Fine Print of Renewable Energy Sources that Developing Nations are missing

  • 5 Nov 2021
  • 3 Mins Read
  • 〜 by Amrit Labhuram

Over the last decade, the top four emitters, China, US, EU and India, have contributed to 55% of the total greenhouse gas (GHG) emissions, with the G20 members accounting for around 78% of global GHG emissions. Consequently, the G20 members largely determine global emission trends and the extent to which the 2030 emissions gap will be closed. Considering the G20 members account for 80% of world GDP, 75% of global trade, and 60% of the world’s population, should developing countries share equal burden for climate change mitigation? 

On October 30 and 31, 2021, Rome hosted the G20 Heads of State and Government Summit. Significantly, neither China’s President Xi Jinping, nor Russia’s Vladimir Putin were in Rome for the G20 summit, instead joining via video link. The Rome Summit was to serve as an opportunity for G20 members to establish firm targets for climate change mitigation before the COP26 summit in Glasgow, which is underway. US President Joe Biden singled out China and leading oil producer Russia for failing to step up their climate goals in Glasgow, while Beijing rejected Washington’s efforts to separate climate issues from their wider disagreements. The inconsistent commitments and fragmentation between the superpowers casts further doubt on whether the climate change commitments are concrete undertakings or an opportunity to virtue signal the developing world. 

Nationally Determined Contributions (NDCs) form the basis for countries to achieve the objectives of the Paris Agreement, which sets out a global framework to avoid dangerous climate change by limiting global warming to well below 2°C and pursuing efforts to limit it to 1.5°C. On December 24, 2020, Kenya submitted its updated NDC, with the aim of reducing GHG emissions by 32% before 2030. The cost of mitigation and adaptation of actions is estimated at $62 billion, with Kenya footing 13% of the cost while international support shall raise the remaining 87% of the budget. Despite the ambitious goals of reducing GHG emissions, much controversy surrounds the process of transitioning from carbon-driven economies to sustainable renewable energy-driven economies. These sentiments were raised by Suriname President Chan Santokhi as he remarked: “We see double standards creeping into our thinking, whereby those who have already benefited from carbon-driven economies would like to prevent emerging economies laying similar foundations for their political stability, social development and economic prosperity“.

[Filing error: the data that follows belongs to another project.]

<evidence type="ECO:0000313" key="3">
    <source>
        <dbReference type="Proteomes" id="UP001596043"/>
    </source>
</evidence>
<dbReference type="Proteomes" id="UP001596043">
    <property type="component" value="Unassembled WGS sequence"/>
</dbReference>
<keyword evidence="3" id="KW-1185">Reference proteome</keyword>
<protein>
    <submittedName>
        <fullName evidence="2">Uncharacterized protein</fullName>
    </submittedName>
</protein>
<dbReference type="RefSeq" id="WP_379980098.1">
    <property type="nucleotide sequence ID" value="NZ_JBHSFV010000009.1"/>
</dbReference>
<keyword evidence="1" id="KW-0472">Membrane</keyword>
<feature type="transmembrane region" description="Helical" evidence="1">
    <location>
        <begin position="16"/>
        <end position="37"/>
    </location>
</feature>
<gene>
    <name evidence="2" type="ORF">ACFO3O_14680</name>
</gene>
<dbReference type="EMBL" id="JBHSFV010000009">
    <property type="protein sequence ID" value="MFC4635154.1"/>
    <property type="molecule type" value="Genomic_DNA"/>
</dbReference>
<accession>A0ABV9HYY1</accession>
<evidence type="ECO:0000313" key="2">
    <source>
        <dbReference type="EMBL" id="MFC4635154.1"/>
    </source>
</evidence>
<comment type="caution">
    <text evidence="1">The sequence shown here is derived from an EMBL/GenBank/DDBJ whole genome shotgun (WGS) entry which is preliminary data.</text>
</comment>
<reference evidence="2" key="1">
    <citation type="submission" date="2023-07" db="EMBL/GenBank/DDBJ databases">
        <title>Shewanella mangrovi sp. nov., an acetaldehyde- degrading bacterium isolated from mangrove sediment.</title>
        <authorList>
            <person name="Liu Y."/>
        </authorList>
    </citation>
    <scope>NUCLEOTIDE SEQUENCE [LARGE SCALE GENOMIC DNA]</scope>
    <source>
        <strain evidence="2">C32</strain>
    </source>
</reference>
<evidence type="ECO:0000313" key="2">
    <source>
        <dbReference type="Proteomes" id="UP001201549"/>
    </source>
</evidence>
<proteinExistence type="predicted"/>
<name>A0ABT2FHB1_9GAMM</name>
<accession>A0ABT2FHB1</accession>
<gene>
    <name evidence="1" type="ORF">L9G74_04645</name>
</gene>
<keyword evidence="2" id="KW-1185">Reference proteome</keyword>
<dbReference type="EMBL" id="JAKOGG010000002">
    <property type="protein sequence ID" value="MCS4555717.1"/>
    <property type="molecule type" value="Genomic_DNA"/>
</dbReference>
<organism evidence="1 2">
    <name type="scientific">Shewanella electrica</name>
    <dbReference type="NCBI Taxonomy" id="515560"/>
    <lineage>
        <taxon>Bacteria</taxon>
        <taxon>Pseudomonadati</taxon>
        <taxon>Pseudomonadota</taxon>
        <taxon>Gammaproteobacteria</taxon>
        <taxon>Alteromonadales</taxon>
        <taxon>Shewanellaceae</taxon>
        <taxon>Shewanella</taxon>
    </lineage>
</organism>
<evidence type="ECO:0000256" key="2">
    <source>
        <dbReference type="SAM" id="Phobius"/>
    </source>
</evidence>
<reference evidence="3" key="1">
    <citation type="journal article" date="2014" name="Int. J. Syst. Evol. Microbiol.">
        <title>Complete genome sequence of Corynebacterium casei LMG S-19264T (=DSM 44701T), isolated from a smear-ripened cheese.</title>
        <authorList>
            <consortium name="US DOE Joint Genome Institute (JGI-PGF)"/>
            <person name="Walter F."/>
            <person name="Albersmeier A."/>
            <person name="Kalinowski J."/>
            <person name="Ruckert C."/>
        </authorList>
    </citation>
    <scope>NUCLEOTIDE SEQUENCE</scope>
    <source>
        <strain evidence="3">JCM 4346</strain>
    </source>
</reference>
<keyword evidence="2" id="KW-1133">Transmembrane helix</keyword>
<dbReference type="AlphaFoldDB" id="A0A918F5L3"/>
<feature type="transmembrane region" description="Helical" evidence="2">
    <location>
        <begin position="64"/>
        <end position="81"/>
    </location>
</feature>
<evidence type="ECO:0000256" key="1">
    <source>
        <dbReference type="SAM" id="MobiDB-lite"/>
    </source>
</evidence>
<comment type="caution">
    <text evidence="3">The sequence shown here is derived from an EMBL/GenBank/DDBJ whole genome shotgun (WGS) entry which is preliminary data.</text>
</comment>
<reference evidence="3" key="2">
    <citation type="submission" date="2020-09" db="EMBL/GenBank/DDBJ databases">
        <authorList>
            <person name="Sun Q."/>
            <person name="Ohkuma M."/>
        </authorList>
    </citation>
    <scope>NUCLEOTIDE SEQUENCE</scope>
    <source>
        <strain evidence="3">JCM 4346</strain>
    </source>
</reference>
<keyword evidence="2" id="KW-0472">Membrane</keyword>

Developing nations are grappling with trepidations over the efficacy of renewable energy to meet their economic needs, compared to the certainties of fossil fuel energy sources. The high initial acquisition cost, compared to utilizing the conventional sources, has resulted in a serious setback in the use of Renewable Energy Sources (RES) as an alternative to power generation in developing countries. High cost continues to hamper RES adoption despite an increase in global climate finance flows that have sought to reduce renewable energy technology costs of Solar by 29%, onshore wind by 18%, and offshore wind by 10%. In addition, the majority of developing nations lack favorable government policies on power generation for RES that will be different from the conventional fossil fuel generating sources. These policies should favour reduction or total exemption in tax payment, tariff plan, low-interest loans, subsidies in RES utilization, custom duty waivers, and tax rebates to encourage renewable energy adoption.  

Furthermore, developing nations must contend with expanding storage capacity in existing power generating reservoirs and ameliorate local capacity to manufacture power components and equipment if they are to pragmatically become independent of fossil fuel energy. These efforts will be heavily predicated on making information on renewable resources publicly available  to support investment promotion, decision making and energy planning. In purview of the fact that developing nations cannot satisfy their most immediate needs, what effect will additional foreign aid have on these dependent nations?

As has been demonstrated by Kenya’s latest NDC, developing nations cannot bear the burden of climate change mitigation, and will remain heavily reliant on support from the international community. There remains uncertainty over the form in which aid will be provided. Will climate change mitigation provide the latest facade to further entrench developing nations in cycles of vicious loans and heavily unfavourable aid agreements that serve to only increase reliance on the developed world? Is climate change mitigation the new face of neo-colonialism?